Eliminating CHIP Premiums Could Help with Child Transitions from Medicaid to CHIP

Last week, Joan Alker and Jade Little blogged about the troubling trend of children losing Medicaid as enrollment declines near 2 million. Leading up to the unwinding, researchers estimated that 57% of children losing Medicaid would be eligible for CHIP based on income. There are many reasons why children don’t successfully transition seamlessly from Medicaid to CHIP. States have many choices about how they structure their CHIP programs starting from whether or not they cover all children through Medicaid (i.e., M-CHIP) and how integrated their eligibility and enrollment processes are. But a primary barrier to CHIP enrollment is the requirement for prepayment of the first month’s premium or enrollment fee before coverage is effective.

 So, here’s something important that states can do immediately – eliminate CHIP premiums, or at least waive them for the duration of the unwinding. Based on the 2020 KFF/CCF 50-state survey on Medicaid and CHIP policies, 26 states charged monthly or quarterly premiums and 4 states charged an annual enrollment fee.1 During the 2023 survey, six states (CA, CO, IL, ME, NC, and NJ) reported they were eliminating premiums or enrollment fees altogether. That leaves 22 states charging monthly or quarterly premiums and 2 states charging an annual enrollment fee. Based on our review of state unwinding-related premium policies, 8 states (AZ, DE, GA, IA, MD, VT, WV, and WI) have waived premiums through the end of the year or the end of the unwinding.

Forgoing CHIP premiums is not a hard choice. Premium revenue is deducted before calculating the state and federal share of CHIP costs. If premiums are eliminated, total costs will be slightly higher. But that cost to the state would be offset with the enhanced federal CHIP match, which ranges from 65% to 85%. For every dollar states do not collect from a family for CHIP premiums, federal funding would compensate the state 65 cents to 85 cents. Moreover, the state benefits from cost savings associated with administering and collecting premiums. Unfortunately, we don’t have much insight into these costs or the extent to which premiums inhibit enrollment, contribute to churn, and interfere with the ability to fully measure the quality of care that children receive. For example, we don’t know how many states require prepayment prior to enrollment, what share of children are disenrolled for nonpayment, and how many re-enroll after being locked out of coverage for up to 90 days.

Short of eliminating premiums, there are other steps states can take to reduce the negative impact on continuity of coverage for children. States can start by minimally eliminating premiums charged to families earning less than 200% FPL, as New York did recently in when it removed the premium tier for families with income below 222% FPL. Still, 16 states charge premiums or enrollment fees to families with income below 200% FPL and 7 of those (AL, AZ, FL, GA, ID, NV, and UT) charge premiums or enrollment fees to families earning less than 150% FPL, which is prohibited in Medicaid but allowed in CHIP due to a misalignment of federal regulations. Georgia is the only state with premiums charged to families under 200% FPL that has temporarily paused premiums.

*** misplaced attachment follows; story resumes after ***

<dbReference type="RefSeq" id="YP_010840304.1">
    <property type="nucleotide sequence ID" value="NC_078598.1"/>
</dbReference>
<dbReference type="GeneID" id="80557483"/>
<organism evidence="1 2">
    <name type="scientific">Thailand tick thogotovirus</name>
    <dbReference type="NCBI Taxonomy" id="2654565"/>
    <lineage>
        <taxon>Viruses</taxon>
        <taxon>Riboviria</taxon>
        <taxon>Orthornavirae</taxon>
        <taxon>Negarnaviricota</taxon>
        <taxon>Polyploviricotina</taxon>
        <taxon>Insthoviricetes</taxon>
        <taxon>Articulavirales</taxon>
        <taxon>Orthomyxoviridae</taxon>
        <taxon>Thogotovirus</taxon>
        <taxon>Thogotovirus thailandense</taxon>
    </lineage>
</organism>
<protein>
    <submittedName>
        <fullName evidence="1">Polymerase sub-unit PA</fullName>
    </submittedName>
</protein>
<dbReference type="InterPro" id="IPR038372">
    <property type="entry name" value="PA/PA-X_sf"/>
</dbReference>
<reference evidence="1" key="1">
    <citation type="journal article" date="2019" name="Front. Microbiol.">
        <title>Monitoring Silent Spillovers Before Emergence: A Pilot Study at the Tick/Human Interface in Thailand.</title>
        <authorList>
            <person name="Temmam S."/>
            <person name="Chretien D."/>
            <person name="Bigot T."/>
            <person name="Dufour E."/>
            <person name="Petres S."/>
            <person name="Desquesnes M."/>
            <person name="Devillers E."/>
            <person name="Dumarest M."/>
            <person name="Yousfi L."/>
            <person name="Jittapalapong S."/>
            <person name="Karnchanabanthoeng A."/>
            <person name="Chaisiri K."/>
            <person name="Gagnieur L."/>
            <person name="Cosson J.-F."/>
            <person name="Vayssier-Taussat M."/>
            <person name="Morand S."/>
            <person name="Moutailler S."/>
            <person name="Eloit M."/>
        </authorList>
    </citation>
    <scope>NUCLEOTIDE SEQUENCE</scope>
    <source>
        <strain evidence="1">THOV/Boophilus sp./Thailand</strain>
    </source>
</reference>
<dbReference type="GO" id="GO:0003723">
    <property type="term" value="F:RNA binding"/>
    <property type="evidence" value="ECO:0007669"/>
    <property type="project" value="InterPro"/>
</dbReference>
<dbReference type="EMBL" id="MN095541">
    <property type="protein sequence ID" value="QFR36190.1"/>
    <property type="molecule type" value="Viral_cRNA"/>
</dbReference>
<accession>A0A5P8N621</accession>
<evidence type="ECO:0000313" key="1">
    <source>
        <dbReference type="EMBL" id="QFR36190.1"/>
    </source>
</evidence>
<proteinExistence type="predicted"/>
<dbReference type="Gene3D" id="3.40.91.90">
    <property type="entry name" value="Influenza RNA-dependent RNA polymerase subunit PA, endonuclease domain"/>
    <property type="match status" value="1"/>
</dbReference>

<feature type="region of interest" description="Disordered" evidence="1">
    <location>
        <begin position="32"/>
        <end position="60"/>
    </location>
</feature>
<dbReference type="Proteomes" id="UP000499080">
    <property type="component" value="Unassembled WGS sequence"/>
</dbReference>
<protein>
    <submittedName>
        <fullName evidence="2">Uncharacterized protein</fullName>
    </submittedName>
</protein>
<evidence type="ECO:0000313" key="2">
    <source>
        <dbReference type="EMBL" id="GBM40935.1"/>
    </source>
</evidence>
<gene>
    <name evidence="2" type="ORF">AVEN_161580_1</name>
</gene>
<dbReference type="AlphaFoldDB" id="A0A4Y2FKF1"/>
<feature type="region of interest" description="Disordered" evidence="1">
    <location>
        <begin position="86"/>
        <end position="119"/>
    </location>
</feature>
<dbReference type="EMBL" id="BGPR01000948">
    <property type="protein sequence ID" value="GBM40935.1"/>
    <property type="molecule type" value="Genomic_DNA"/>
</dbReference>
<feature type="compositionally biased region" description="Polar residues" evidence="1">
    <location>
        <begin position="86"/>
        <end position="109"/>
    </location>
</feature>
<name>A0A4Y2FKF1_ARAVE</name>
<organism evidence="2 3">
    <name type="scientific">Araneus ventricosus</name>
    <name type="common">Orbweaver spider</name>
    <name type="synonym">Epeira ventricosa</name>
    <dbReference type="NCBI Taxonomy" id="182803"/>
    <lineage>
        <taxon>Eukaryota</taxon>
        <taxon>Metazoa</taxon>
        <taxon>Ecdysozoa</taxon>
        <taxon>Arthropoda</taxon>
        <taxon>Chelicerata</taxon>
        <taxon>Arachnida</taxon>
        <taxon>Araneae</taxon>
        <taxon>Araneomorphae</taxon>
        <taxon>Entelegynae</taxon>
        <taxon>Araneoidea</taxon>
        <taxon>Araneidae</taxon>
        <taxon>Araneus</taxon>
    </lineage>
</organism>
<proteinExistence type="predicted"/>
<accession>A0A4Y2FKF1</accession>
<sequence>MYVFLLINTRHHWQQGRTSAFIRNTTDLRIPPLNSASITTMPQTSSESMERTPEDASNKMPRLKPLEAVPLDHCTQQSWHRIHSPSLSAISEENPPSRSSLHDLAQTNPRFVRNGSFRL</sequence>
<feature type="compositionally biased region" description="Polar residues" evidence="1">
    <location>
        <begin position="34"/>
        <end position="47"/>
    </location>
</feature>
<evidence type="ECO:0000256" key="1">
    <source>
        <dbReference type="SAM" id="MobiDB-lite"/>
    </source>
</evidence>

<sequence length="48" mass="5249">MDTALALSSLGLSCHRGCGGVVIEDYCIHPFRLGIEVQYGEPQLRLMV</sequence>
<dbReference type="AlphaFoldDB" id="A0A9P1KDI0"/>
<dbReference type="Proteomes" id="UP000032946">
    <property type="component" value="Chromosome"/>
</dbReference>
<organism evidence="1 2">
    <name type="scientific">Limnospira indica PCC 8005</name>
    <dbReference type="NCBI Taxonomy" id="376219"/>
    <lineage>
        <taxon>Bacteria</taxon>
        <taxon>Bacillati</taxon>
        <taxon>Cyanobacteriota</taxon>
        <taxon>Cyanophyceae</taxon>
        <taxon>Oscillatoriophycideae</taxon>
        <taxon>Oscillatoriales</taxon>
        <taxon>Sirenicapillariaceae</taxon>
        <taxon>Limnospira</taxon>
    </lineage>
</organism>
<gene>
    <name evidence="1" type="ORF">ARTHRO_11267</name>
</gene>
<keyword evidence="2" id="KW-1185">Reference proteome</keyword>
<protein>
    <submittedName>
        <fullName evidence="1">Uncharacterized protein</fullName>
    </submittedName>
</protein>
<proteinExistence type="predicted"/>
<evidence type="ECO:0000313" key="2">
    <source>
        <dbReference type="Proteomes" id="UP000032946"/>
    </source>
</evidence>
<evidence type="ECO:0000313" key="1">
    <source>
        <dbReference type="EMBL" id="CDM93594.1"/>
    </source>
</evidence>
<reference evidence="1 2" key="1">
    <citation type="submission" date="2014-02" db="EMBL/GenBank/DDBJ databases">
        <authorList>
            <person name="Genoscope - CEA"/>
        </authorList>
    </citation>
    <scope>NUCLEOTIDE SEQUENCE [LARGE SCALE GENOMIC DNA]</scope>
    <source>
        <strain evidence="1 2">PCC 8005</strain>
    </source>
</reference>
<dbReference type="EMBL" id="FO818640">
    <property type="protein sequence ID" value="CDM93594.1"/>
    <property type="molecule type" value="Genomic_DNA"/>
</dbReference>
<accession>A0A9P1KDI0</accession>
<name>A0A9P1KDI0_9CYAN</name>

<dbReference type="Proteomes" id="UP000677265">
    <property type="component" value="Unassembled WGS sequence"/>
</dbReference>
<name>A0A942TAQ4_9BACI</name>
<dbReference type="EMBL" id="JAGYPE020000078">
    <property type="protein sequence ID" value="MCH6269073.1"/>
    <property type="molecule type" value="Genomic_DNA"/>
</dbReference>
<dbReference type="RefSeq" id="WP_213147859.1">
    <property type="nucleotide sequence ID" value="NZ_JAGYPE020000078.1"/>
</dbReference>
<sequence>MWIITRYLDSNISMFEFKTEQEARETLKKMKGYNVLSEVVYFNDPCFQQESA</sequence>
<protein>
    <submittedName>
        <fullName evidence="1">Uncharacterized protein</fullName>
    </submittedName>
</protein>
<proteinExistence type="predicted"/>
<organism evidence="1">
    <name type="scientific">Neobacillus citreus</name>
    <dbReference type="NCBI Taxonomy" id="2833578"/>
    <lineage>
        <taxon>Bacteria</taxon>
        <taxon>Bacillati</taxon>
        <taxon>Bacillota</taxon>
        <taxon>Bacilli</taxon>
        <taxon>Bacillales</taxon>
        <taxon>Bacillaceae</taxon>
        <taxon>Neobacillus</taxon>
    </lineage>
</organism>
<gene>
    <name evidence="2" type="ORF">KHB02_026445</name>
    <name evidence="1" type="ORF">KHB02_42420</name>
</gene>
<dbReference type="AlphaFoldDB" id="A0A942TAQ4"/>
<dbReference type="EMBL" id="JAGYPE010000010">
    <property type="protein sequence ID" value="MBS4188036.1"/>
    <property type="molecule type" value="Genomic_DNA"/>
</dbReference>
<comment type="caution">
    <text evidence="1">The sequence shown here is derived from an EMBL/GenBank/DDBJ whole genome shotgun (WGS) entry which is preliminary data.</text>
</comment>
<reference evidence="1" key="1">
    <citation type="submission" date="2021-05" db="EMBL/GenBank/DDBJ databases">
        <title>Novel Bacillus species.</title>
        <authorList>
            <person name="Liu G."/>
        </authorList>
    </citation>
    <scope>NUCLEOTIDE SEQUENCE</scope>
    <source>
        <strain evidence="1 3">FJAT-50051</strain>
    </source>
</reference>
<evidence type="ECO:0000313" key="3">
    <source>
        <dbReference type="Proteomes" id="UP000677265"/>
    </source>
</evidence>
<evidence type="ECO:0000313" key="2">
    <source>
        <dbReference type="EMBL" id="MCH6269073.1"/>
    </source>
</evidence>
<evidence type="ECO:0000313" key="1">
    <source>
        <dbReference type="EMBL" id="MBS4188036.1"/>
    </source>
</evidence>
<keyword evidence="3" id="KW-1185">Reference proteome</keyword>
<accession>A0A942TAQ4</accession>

Both states and the federal government can do more to simplify premiums. At the federal level, CMS should align premium policies across Medicaid and CHIP by prohibiting premiums below 150% FPL, requiring a minimum 60-day grace period for payment (including at initial enrollment) and eliminating lockout periods. And even though CMS has proposed changes to CHIP grace periods and lockouts, such regulatory changes take time to implement after a new rule is adopted.

In the meantime, states have a lot of flexibility to adopt more family-friendly policies, including:

  • Charging family-based premiums, rather than per-child premiums, as 10 states do (DE, FL, KS, LA, MD, MI, NV, TX, UT, and VT).
  • Adopting generous grace periods; 5 states (AL, CT, ID, VT, and WV) don’t disenroll children for nonpayment until renewal while 4 states (FL, LA, MO, and NY) have grace periods of 1 month or the minimum 30 days.
  • Eliminating lockout periods following nonpayment; 12 states lock children out of CHIP coverage with 10 of those (IN, KS, LA, MA, MO, NV, PA, UT, WA, and WI) applying the maximum 90-day lockout period. Lockouts immediately leave children without access to health care. Every state, except Florida, suspended its premium lockout policy during the COVID-19 public health emergency.
  • Setting fixed premiums and avoiding frequent increases; Missouri sets premiums at the maximum of 5 percent of family income so premiums vary by family size and by income level and are increased annually.

How we set and administer premiums is critically important to promoting continuity of coverage. As we watch the number of children losing Medicaid grow, with the likelihood that many will experience a gap or lose coverage altogether, it is abundantly clear that states must do more to ensure that children who are eligible for CHIP are successfully enrolled.

Editor’s note: To view our Medicaid & CHIP enrollment data sources, click here.

1 Premium information is based on the 2020 KFF and Georgetown CCF 50-state survey on Medicaid and CHIP Eligibility, Enrollment, and Cost-Sharing Policies. Changes to state policies have been noted based on available public information. States may have made other changes that have not been captured since the annual survey did not gather premium-related information during the Medicaid continuous enrollment requirement.

Tricia Brooks is a Research Professor at the Center for Children and Families (CCF), part of the McCourt School of Public Policy at Georgetown University.